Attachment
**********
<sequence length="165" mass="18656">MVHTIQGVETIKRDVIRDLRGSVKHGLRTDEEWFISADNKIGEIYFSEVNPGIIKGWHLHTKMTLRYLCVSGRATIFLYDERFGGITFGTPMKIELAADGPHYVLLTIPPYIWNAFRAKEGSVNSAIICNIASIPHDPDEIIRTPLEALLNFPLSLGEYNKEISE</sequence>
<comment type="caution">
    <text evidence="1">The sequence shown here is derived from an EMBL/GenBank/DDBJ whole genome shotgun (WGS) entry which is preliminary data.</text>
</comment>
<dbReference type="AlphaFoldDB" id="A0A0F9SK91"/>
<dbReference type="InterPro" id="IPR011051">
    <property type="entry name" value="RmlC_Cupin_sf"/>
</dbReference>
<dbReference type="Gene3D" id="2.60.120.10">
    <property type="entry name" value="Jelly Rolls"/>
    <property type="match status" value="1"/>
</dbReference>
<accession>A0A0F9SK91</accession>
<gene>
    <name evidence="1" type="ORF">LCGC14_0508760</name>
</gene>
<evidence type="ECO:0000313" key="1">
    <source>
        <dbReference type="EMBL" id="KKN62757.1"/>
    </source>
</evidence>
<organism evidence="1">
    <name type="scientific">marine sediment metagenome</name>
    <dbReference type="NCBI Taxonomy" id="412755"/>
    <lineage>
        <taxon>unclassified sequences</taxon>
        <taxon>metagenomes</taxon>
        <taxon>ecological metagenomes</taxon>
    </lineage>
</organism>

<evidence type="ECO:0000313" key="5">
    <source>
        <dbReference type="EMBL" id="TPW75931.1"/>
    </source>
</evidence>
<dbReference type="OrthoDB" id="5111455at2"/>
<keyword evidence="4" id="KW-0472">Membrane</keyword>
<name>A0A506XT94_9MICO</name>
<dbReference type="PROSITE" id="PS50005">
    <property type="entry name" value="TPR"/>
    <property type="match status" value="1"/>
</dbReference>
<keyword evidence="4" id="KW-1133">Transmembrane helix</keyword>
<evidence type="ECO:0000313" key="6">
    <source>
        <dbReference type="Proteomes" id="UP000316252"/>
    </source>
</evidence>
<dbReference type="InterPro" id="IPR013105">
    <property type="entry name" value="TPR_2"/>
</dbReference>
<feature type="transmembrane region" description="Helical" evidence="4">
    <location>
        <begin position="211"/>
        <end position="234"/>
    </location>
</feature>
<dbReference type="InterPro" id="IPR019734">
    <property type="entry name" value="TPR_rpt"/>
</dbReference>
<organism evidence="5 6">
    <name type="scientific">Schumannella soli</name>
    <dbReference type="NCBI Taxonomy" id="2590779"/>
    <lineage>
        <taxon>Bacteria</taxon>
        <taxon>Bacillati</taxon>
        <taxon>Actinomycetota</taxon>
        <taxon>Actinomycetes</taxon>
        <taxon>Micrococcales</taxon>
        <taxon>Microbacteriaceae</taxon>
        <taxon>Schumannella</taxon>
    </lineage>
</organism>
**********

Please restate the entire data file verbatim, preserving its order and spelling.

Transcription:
<sequence length="165" mass="18656">MVHTIQGVETIKRDVIRDLRGSVKHGLRTDEEWFISADNKIGEIYFSEVNPGIIKGWHLHTKMTLRYLCVSGRATIFLYDERFGGITFGTPMKIELAADGPHYVLLTIPPYIWNAFRAKEGSVNSAIICNIASIPHDPDEIIRTPLEALLNFPLSLGEYNKEISE</sequence>
<comment type="caution">
    <text evidence="1">The sequence shown here is derived from an EMBL/GenBank/DDBJ whole genome shotgun (WGS) entry which is preliminary data.</text>
</comment>
<dbReference type="AlphaFoldDB" id="A0A0F9SK91"/>
<dbReference type="InterPro" id="IPR011051">
    <property type="entry name" value="RmlC_Cupin_sf"/>
</dbReference>
<dbReference type="Gene3D" id="2.60.120.10">
    <property type="entry name" value="Jelly Rolls"/>
    <property type="match status" value="1"/>
</dbReference>
<accession>A0A0F9SK91</accession>
<gene>
    <name evidence="1" type="ORF">LCGC14_0508760</name>
</gene>
<evidence type="ECO:0000313" key="1">
    <source>
        <dbReference type="EMBL" id="KKN62757.1"/>
    </source>
</evidence>
<organism evidence="1">
    <name type="scientific">marine sediment metagenome</name>
    <dbReference type="NCBI Taxonomy" id="412755"/>
    <lineage>
        <taxon>unclassified sequences</taxon>
        <taxon>metagenomes</taxon>
        <taxon>ecological metagenomes</taxon>
    </lineage>
</organism>

<evidence type="ECO:0000313" key="5">
    <source>
        <dbReference type="EMBL" id="TPW75931.1"/>
    </source>
</evidence>
<dbReference type="OrthoDB" id="5111455at2"/>
<keyword evidence="4" id="KW-0472">Membrane</keyword>
<name>A0A506XT94_9MICO</name>
<dbReference type="PROSITE" id="PS50005">
    <property type="entry name" value="TPR"/>
    <property type="match status" value="1"/>
</dbReference>
<keyword evidence="4" id="KW-1133">Transmembrane helix</keyword>
<evidence type="ECO:0000313" key="6">
    <source>
        <dbReference type="Proteomes" id="UP000316252"/>
    </source>
</evidence>
<dbReference type="InterPro" id="IPR013105">
    <property type="entry name" value="TPR_2"/>
</dbReference>
<feature type="transmembrane region" description="Helical" evidence="4">
    <location>
        <begin position="211"/>
        <end position="234"/>
    </location>
</feature>
<dbReference type="InterPro" id="IPR019734">
    <property type="entry name" value="TPR_rpt"/>
</dbReference>
<organism evidence="5 6">
    <name type="scientific">Schumannella soli</name>
    <dbReference type="NCBI Taxonomy" id="2590779"/>
    <lineage>
        <taxon>Bacteria</taxon>
        <taxon>Bacillati</taxon>
        <taxon>Actinomycetota</taxon>
        <taxon>Actinomycetes</taxon>
        <taxon>Micrococcales</taxon>
        <taxon>Microbacteriaceae</taxon>
        <taxon>Schumannella</taxon>
    </lineage>
</organism>